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Carissa Brown

Carissa BrownDepartment of Geography
Memorial University of Newfoundland
St. John's, NL
A1B 3X9

Office: SN 2020
Tel: (709) 864-8981
Fax: (709) 864-3119

E mail: carissa.brown[at]mun[dot]ca

Lab Website


Post-doc (2011-13) - Université de Sherbrooke

Ph.D. (2011) - University of Saskatchewan

M.Sc. (2005) - Carleton University

H.B.Sc. (2003) - Lakehead University


Research Interests

I am interested in the drivers and controls of the spatial distribution of plant species, particularly trees, under climatic change. As environmental constraints on species’ distributions lessen with warming temperatures in northern ecosystems, we expect species to shift their distributions northward and upward (in alpine environments); however, a species’ establishment and persistence is controlled by many factors beyond climate, and I am particularly interested in phenomena beyond direct climate effects that drive species’ distributions.

I combine field experiments with observational studies of demographic patterns and environmental conditions across species’ ranges to test hypotheses on current constraints on the potential for future range expansion. My current research program addresses these hypotheses in three systems. 1) I am testing non-climatic constraints on tree species’ range expansion in temperate forests by reciprocally transplanting soil and seed across an elevational gradient to disentangle climatic versus substrate constraints on the distribution of sugar maple (with Mark Vellend, Université de Sherbrooke). 2) I am investigating the effects of climate-induced shifts in disturbance regimes on ecosystem structure and function in sub-arctic black spruce forests, where climate-induced shifts to the fire regime have resulted in the retraction, rather than expansion, of treeline forests (with Jill Johnstone, University of Saskatchewan). 3) I have spearheaded the Global Treeline Range Expansion Experiment (, a globally distributed experiment, to test the generality of mechanisms driving treeline. I look forward to expanding my research program to include some of the many exciting ecosystems Newfoundland and Labrador has to offer.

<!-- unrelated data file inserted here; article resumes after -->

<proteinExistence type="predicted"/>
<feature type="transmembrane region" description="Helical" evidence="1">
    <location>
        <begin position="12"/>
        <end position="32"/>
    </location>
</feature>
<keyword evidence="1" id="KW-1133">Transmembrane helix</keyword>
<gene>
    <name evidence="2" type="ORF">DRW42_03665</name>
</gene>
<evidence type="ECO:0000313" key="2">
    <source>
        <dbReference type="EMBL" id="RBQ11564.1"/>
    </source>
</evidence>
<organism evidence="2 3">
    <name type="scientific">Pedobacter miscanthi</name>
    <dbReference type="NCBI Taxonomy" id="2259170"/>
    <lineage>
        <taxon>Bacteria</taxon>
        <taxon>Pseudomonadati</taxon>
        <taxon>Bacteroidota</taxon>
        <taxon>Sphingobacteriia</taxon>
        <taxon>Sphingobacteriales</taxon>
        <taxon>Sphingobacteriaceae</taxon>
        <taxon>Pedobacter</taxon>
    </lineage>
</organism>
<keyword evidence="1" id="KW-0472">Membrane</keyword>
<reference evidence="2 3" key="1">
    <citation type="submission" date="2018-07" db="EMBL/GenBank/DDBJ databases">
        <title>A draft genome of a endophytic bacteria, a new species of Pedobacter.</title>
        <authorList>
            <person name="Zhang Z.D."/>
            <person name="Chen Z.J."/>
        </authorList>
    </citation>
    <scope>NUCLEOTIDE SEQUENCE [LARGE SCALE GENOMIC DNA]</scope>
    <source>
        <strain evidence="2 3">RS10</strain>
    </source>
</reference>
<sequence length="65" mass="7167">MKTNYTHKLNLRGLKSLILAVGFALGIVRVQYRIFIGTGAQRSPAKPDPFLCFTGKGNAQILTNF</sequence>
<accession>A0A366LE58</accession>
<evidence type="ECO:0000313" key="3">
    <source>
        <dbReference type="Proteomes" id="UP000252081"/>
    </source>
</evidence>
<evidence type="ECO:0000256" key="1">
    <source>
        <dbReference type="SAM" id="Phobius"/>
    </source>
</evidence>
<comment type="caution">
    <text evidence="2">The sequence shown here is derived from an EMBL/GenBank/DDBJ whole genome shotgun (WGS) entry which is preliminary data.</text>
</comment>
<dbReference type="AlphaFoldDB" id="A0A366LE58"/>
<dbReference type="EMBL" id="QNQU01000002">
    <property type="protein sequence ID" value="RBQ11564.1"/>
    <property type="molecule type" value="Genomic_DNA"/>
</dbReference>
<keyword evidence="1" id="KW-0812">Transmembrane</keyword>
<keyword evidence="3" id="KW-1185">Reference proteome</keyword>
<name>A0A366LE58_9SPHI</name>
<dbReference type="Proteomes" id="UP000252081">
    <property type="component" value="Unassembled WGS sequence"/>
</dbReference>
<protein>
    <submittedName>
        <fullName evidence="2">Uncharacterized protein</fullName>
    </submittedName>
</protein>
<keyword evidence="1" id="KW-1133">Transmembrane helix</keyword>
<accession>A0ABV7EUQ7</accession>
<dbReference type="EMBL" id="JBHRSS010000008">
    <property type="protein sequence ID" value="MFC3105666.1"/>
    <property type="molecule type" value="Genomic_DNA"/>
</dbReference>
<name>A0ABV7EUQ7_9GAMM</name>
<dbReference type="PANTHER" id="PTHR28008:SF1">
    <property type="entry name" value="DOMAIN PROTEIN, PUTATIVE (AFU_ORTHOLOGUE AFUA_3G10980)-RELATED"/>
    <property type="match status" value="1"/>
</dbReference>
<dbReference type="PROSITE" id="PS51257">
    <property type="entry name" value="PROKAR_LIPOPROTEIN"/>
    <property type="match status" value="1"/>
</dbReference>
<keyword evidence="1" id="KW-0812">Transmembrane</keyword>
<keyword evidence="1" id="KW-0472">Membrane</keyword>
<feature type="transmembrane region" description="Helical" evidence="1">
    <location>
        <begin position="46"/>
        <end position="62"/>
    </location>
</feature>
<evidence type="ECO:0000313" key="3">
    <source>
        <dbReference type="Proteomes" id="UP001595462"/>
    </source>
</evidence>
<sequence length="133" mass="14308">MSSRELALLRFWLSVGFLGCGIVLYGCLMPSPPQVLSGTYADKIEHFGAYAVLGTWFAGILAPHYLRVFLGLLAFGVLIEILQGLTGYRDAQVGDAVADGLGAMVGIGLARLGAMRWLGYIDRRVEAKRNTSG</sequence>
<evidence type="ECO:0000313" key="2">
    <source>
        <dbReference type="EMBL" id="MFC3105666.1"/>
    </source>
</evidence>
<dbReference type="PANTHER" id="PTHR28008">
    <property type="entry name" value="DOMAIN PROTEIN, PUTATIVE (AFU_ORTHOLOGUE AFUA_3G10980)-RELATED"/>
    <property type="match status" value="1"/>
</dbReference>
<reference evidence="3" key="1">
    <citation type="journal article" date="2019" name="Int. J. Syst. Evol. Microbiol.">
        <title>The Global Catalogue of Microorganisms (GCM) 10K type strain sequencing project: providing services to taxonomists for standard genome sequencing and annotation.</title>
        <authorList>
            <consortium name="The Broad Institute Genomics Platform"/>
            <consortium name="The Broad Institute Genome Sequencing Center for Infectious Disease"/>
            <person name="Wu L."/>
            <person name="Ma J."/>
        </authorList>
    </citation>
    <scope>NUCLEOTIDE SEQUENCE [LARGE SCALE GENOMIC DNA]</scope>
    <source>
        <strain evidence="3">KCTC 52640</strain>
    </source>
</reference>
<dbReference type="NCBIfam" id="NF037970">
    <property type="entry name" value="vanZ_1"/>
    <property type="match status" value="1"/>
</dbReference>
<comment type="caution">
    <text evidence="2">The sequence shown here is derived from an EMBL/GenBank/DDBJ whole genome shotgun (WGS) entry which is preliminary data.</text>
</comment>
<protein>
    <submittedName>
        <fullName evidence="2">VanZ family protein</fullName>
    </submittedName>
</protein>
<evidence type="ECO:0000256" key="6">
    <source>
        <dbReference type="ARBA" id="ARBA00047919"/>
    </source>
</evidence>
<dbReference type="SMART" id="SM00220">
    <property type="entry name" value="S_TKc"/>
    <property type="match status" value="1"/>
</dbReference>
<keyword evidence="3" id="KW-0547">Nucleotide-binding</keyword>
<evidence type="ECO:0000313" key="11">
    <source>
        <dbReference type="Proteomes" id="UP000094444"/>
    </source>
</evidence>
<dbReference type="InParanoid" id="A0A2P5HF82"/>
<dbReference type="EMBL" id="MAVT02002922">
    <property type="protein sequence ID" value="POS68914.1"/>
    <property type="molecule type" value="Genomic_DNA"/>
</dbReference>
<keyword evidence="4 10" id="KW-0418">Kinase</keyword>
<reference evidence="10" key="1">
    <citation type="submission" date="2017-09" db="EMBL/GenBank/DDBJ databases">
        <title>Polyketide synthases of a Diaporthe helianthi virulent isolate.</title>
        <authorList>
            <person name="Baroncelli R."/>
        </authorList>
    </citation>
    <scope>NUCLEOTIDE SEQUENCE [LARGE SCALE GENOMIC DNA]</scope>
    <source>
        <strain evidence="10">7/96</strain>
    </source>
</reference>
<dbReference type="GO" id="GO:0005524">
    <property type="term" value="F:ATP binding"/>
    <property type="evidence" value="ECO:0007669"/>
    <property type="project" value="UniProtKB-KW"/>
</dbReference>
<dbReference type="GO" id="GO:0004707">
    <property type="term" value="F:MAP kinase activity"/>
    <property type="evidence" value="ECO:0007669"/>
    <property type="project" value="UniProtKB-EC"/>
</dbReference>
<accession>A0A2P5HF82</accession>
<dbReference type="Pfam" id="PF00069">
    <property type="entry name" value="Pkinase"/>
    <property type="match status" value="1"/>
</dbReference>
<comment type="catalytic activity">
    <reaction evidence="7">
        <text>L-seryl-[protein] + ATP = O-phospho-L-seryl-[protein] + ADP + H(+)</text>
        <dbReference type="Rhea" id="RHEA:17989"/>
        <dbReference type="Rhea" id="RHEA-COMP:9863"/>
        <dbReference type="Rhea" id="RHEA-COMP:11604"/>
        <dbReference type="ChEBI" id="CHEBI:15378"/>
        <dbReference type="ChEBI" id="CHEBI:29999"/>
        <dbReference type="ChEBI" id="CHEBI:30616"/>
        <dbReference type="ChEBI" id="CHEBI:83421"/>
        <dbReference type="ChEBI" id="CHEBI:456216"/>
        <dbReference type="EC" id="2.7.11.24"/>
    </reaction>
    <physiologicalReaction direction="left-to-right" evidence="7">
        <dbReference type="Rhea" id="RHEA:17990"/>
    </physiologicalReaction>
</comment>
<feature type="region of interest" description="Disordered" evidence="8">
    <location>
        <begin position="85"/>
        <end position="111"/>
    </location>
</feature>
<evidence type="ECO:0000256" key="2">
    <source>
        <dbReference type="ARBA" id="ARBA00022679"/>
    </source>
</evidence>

De Frenne, P., Rodriguez-Sánchez, F., Coomes, D.A., Baeten, L., Verstraeten, G., Vellend, M., Bernhardt-Römermann, M., Brown, C.D., et al. Microclimate moderates plant responses to macroclimate warming. Proceedings of the National Academy of Sciences in press.

Buma, B., Brown, C.D., Donato, D.C., Fontaine, J.B., Johnstone, J.F. Exploring the limits of resilience: Impacts of changing disturbance regimes on serotinous plant populations and communities. BioScience in press.

Vellend, M., Brown, C.D., Kharouba, H.M., McCune, J.L., and Myers-Smith, I.H. In press. Historical ecology: Using unconventional data sources to test for impacts of global environmental change. American Journal of Botany. Early online doi: 10.3732/ajb.1200503.

Viglas, J.N., Brown, C.D., and Johnstone, J.F. 2013. Age and size effects on seed productivity of northern black spruce. Canadian Journal of Forest Research 43(6), 534-543. doi: 10.1139/cjfr-2013-0022.

Brown, C.D., and Johnstone, J.F. 2012. Once burned, twice shy: Repeat fires reduce seed availability and alter substrate constraints on Picea mariana regeneration. Forest Ecology and Management 266: 34-41. doi: 10.1016/j.foreco.2011.11.006.

Brown, C.D., and Johnstone, J.F. 2011. How does increased fire frequency affect carbon loss from fire? A case study in the northern boreal forest. International Journal of Wildland Fire 20(7): 829-837. doi: 10.1071/WF10113.

Brown, C.D. 2010. Treeline retreat? Adding fire to climate change predictions. Arctic 63(4): 488-492.

Brown, C.D. and Boutin, C. 2009. Linking past land use, recent disturbance, and dispersal mechanism to forest composition. Biological Conservation 142(8): 1647-1656. doi:10.1016/j.biocon.2009.02.035. 

Starzomski, B.M. and Brown, C.D. 2009. Ecology, evolution and genetics join together on Canada's east coast. Biology Letters 5(6): 726-728. doi: 10.1098/rsbl.2009.0489.